I stood by the remaining guard tower that watches over the dry, windy landscape in Wyoming. This was the site of the Heart Mountain Internment Camp during World War II. Ten thousand Americans lived here in 650 barracks. Little remains of the camp now, one of ten such camps where fear triumphed over humanity. In the distance was Heart Mountain, named by the Crow people because it looked like the heart of a bison.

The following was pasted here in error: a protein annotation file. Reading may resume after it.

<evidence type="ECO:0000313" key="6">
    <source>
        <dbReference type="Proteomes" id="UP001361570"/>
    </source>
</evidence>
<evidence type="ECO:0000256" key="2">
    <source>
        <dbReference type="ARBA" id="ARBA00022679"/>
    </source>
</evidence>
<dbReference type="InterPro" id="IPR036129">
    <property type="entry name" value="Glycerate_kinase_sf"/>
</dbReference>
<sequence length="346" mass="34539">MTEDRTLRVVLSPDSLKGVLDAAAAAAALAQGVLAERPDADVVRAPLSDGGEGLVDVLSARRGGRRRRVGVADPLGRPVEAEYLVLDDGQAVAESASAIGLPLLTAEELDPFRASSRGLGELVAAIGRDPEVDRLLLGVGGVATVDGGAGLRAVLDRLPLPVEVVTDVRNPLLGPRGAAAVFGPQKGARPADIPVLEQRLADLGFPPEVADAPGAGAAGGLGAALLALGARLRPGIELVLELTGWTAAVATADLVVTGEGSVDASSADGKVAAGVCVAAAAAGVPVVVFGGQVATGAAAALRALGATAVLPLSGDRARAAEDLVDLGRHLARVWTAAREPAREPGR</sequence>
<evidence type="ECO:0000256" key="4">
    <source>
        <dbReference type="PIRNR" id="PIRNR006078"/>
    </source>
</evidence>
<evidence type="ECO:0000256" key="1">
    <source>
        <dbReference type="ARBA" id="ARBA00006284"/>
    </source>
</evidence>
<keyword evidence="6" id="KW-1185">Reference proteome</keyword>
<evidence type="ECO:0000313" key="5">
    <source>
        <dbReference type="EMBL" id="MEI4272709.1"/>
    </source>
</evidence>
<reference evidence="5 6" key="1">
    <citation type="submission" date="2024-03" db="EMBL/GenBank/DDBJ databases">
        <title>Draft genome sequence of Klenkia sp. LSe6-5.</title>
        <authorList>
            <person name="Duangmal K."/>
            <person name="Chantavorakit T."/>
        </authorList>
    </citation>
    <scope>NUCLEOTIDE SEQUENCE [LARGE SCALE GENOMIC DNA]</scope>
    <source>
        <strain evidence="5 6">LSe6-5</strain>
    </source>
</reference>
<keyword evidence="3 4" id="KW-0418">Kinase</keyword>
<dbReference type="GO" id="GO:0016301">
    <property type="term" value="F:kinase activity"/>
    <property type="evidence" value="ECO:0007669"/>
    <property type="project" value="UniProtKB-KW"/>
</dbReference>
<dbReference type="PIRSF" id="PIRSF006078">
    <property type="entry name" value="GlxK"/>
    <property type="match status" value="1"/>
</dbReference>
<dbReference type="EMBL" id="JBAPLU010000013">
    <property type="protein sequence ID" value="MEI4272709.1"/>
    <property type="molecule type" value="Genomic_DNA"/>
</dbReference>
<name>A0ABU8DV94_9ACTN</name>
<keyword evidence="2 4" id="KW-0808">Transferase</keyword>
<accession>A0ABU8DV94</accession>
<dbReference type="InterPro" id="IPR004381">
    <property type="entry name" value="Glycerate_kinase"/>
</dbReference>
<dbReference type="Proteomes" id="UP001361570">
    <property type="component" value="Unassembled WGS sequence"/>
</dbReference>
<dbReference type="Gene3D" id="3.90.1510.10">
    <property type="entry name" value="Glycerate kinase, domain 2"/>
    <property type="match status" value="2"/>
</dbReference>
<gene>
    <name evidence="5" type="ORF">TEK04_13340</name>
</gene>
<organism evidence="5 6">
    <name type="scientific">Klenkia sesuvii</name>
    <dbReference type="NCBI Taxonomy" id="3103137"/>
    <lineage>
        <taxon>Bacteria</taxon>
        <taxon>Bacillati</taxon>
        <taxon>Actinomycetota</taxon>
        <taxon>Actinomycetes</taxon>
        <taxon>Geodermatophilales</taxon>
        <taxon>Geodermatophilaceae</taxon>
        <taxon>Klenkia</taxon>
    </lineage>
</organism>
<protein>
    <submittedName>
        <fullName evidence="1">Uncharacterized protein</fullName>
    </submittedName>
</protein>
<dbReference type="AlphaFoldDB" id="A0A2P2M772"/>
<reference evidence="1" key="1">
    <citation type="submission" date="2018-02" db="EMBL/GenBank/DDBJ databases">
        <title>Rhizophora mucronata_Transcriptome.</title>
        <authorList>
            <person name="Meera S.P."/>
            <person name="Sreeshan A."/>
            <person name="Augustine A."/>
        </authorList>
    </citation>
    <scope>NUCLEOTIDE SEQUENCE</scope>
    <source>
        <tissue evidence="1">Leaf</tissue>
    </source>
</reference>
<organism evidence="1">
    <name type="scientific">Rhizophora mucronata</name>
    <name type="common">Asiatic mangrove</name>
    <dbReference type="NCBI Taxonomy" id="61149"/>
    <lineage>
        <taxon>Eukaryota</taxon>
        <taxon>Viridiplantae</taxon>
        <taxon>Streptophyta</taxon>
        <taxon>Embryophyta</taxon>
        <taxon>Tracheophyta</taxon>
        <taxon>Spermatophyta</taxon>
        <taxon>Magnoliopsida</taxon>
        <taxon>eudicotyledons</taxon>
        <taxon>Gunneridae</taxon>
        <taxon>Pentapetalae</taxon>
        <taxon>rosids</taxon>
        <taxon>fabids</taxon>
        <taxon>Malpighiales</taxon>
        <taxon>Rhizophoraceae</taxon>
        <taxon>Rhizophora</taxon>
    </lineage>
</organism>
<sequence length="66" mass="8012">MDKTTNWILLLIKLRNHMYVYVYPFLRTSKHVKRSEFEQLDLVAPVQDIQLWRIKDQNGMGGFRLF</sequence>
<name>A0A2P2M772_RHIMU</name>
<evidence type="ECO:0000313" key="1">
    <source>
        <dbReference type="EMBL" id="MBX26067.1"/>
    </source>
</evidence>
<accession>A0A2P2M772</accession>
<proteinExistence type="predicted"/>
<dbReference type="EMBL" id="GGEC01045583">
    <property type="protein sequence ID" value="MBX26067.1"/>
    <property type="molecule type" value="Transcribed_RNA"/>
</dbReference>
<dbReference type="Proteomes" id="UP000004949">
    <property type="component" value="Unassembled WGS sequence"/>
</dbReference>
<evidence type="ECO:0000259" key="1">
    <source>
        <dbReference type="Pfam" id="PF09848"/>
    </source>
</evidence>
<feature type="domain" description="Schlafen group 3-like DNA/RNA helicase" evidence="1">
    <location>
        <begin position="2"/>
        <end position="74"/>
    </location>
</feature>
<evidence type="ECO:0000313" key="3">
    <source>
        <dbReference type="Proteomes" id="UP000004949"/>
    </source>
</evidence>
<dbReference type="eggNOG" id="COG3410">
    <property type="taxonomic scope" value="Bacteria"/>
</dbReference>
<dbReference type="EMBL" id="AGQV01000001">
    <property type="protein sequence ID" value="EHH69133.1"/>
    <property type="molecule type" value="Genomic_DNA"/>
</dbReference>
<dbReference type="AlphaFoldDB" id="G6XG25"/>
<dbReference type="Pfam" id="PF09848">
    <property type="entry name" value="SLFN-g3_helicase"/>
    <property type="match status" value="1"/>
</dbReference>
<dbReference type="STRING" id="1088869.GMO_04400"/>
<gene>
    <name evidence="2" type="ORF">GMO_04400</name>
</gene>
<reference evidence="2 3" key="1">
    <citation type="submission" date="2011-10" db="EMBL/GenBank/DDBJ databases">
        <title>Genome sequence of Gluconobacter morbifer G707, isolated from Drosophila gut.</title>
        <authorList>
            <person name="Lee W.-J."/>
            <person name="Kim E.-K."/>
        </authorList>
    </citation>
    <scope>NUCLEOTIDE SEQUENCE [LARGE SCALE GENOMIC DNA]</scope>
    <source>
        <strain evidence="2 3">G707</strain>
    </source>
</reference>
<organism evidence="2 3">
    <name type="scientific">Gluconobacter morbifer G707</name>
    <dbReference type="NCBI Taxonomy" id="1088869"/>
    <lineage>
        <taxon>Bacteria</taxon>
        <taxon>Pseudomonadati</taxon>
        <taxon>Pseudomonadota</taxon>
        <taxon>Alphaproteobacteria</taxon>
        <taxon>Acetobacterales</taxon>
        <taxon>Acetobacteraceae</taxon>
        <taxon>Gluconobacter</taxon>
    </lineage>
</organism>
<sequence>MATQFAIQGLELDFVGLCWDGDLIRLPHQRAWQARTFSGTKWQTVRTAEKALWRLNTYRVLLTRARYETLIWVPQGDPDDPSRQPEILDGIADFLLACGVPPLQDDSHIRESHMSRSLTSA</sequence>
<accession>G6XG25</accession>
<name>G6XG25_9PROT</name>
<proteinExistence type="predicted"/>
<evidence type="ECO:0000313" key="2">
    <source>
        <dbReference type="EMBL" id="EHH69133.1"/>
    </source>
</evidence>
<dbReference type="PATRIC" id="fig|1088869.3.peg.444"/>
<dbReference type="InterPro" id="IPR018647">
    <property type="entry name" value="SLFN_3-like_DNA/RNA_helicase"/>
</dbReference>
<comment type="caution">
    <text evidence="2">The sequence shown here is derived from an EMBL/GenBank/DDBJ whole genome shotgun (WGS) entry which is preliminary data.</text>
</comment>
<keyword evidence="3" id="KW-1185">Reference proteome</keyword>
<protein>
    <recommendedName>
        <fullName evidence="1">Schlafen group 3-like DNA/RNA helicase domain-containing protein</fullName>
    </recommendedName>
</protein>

The camps were set up in isolated and harsh regions of the country. Barracks were hastily assembled out of green wood and tarpaper. Not insulated, as the wood dried, gaps formed between the boards and dust constantly drifted in. In winter, when temperatures dropped to 20 degrees below zero, the inmates had to stuff newspaper and remnants of cloth into the cracks to block the cold.